Gould Family Crest, Coat of Arms and Name History

Gould Family Coat of Arms

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Gould Coat of Arms Meaning

Gould Name Origin & History

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Gould Coat of Arms Meaning

The three main devices (symbols) in the Gould blazon are the lion rampant, per saltire and scroll. The two main tinctures (colors) are azure and or.

The bright, strong blue color in Heraldry is known in English as azure, and similarly in other European languages – azul in Spanish, azurro in Italian and azur in French. The word has its roots in the Arabic word lazura, also the source of the name of the precious stone lapis lazuli 1A Glossary of Terms used in British Heraldry, J.H. Parker, Oxford, 1894, Entry:Azure. Despite this, those heralds who liked to associate colours with jewels chose instead to describe blue as Sapphire. According to Wade, the use of this colour symbolises “Loyalty and Truth” 2The Symbolisms of Heraldry, W. Cecil Wade, George Redway, London, 1898 P36.

The bright yellow colour frequently found in coats of arms is known to heralds as Or, or sometimes simply as Gold.3Boutell’s Heraldry, J.P. Brooke-Little, Warne, (revised Edition) London 1970, P 27. Along with, argent, or silver it forms the two “metals” of heraldry – one of the guidelines of heraldic design is that silver objects should not be placed upon gold fields and vice versa 4A Complete Guide to Heraldry, A.C. Fox-Davies, Bonanza (re-print of 1909 Edition), New York, 1978, P85. The yellow colour is often associated with the Sun, and the zodiacal sign of Leo.5Understanding Signs & Symbols – Heraldry, S. Oliver & G. Croton, Quantum, London, 2013, P53.

There can be no animal more clearly associated with Heraldry than the lion, majestic King of the Beasts. Originally it appeared only in one pose, erect, on one paw, with the others raised 6Boutell’s Heraldry, J.P. Brooke-Little, Warne, (revised Edition) London 1970, P 64 but such was the popularity of this figure, and the need to distinguish arms from each other, that it soon came to be shown in an enormous range of forms 7Understanding Signs & Symbols – Heraldry, S. Oliver & G. Croton, Quantum, London, 2013, P136-141. The lion rampant is an example of these modified form, and any family would be proud to have such a noble creature displayed on their arms. Rampant is the default attitude of the lion, raised on its hind legs, facing to the dexter and with front paws extended in a fearsome and powerful pose.

To add variety and interest to the arms, heraldic artists began to divide the background of the shield into two parts, giving each a different colour. They were named for the ordinary that they most resembled, so the division of the shield by opposing diagonal lines, similar to the ordinary known as the saltire came to be called per saltire 8Understanding Signs & Symbols – Heraldry, S. Oliver & G. Croton, Quantum, London, 2013, P63. Visually rather striking, it became popular and artists added decorative effects to the partition line to distinguish otherwise very similar coats of arms. 9A Glossary of Terms used in British Heraldry, J.H. Parker, Oxford, 1894, Entry:Party.

Although we expect to find fierce creatures and fearsome weapons depicted in a coat of arms this is not always the case – sometimes simple household objects are used 10A Complete Guide to Heraldry, A.C. Fox-Davies, Bonanza (re-print of 1909 Edition), New York, 1978, P281. The parchment is a typical example of this. Sometimes these objects were chosen for the familiarity they would have for the obsever, helping them identify the owner, and sometimes they were used because of some association with the owner, or a similarity to the family name. 11Boutell’s Heraldry, J.P. Brooke-Little, Warne, (revised Edition) London 1970, P 100 The parchment may be rolled or have words written upon it.The Scroll may appear similarly.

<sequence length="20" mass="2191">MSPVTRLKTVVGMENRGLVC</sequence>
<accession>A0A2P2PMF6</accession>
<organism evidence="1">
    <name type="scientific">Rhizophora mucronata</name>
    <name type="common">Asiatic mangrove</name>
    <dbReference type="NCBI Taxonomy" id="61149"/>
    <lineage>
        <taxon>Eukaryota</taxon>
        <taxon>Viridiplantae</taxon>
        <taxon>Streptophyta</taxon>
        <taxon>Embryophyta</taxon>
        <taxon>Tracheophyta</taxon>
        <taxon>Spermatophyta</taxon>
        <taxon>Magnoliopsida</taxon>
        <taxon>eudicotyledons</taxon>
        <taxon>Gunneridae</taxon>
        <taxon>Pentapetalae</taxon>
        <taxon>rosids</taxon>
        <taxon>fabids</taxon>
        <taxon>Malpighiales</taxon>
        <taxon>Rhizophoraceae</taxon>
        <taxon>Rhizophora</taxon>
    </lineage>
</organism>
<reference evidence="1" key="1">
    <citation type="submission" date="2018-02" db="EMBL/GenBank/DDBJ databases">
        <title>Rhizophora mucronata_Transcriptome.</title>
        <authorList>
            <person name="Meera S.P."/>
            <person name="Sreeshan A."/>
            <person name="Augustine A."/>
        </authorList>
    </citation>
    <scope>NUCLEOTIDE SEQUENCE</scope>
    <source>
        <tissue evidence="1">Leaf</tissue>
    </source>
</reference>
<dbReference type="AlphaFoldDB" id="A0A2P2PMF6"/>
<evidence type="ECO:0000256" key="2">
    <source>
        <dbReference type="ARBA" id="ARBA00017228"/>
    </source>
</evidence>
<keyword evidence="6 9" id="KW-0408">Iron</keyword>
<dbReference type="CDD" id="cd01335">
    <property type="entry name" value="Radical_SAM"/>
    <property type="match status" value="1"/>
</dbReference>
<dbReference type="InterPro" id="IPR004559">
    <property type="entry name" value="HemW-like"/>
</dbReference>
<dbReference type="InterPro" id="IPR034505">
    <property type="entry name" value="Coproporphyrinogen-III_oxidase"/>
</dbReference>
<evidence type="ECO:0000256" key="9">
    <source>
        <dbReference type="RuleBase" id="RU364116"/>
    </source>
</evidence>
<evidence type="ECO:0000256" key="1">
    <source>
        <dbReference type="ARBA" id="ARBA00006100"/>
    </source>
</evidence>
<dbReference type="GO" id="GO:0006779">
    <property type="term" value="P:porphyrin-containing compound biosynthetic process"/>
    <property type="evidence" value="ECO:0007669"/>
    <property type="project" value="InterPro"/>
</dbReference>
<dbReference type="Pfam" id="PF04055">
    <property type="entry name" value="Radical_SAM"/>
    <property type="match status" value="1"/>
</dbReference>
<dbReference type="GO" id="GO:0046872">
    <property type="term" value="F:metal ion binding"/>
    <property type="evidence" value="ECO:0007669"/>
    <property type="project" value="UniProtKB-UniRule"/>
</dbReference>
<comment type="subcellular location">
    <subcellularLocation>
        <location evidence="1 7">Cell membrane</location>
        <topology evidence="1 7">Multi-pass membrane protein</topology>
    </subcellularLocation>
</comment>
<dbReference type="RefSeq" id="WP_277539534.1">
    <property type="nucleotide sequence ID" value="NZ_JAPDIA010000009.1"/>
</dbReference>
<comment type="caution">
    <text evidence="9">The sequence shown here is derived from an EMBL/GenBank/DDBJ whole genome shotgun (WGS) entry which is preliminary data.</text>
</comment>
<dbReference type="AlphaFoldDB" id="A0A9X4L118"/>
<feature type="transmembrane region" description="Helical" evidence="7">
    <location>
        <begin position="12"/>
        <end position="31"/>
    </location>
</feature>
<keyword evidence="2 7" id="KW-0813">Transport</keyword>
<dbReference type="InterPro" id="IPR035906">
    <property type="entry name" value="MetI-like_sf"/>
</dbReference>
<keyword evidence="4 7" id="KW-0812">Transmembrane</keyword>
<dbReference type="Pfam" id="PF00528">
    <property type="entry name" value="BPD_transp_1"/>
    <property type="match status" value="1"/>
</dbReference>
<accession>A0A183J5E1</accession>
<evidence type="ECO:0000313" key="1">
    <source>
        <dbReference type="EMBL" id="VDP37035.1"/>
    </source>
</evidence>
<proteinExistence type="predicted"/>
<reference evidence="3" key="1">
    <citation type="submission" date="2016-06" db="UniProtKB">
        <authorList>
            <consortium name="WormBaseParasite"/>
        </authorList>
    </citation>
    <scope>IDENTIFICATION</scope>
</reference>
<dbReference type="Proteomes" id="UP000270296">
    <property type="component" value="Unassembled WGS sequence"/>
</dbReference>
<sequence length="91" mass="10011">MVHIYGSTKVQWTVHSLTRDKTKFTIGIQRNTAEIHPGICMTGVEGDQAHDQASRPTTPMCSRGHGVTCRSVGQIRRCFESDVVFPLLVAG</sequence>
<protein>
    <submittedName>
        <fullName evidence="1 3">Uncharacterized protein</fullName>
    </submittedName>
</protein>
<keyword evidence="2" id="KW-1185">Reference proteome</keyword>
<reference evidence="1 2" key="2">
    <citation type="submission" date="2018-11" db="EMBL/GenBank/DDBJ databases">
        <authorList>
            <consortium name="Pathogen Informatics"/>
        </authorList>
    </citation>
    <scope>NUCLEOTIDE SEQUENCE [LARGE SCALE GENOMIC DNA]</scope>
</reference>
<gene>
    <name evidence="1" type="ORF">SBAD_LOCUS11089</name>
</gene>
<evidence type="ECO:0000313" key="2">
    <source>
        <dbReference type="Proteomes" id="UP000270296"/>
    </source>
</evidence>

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Origin, Meaning and Family History of the Gould Name

Gould Origin:

England

Origins of Name:

The surname of Gould is of an Anglo-Saxon origin, with two possible sources. The first of these sources is that the Gould surname is derived from a personal name or nickname, derived from the Old English word “Golde”. Golde is the femine form of the name. And also from the Old English word “Golda” which is a masculine name. They both translate to mean gold. This name was often given to someone who had golden hair, or perhaps was sometimes given to a precious person, or someone with intrinsic value. The second possible origin of this surname of Gould is that the names of Gould, Gold, or Goult were given to someone who worked in gold, such as a jeweler, refiner, or gilder. This is an occupational surname, which is also derived from the Old English “golda” or “golde” and used for a different purpose.

Variations:

More common variations are:

Gold, Goold, Goulde, Gouldy, Gouled, Ghould, Gouild, Gouldh, Goulda, Gouldd, Goulad

History:

England:

The first recorded spelling of the surname of Gould was found in the Pipe Rolls of Devonshire in the year 1165, as one Walter Gold. The Pipe Rolls were under the direction of King Henry II, who was known as “The Builder of Churches” and reigned from the year 1154 to the year 1189. In the Doomsday Book of 1086, one named Hugo filius Golde was recorded, and in the 1193 Pipe Rolls of Bedfordshire, Ralph filius Golde was listed. As a reminder, the Doomsday Book of 1086 was said to contain the “Great Survey” of England. This surname of Gould is found all over the counties of England and Wales. In England, the places with the highest concentrations of those who bear the surname of Gould are the counties of Wiltshire, Staffordshire, Derbyshire, Essex, Somerset, Devon, Hampshire, Lancashire, Yorkshire, Cheshire, Dorset, and the city of London.

Scotland:

In Scotland, those who carry the surname of Gould are established in the entire country. The counties that have the larger populations of those with the surname of Gould are Angus, Aberdeenshire, Fife, Midlothian, and Lanarkshire.

Ireland

The Irish version of the name Gould has been Goold. The first known ancestor of this name in Ireland is William Goold. He is believed to possibly be Anglo-Norman origin. He was the mayor of Cork in 1443. For generations after the family would be landowners and merchants in the town. By the late 1800s the line would cease abrubtly when James Goold would leave for Australia, and Vere Goold was tried and convicted in a famous murder case.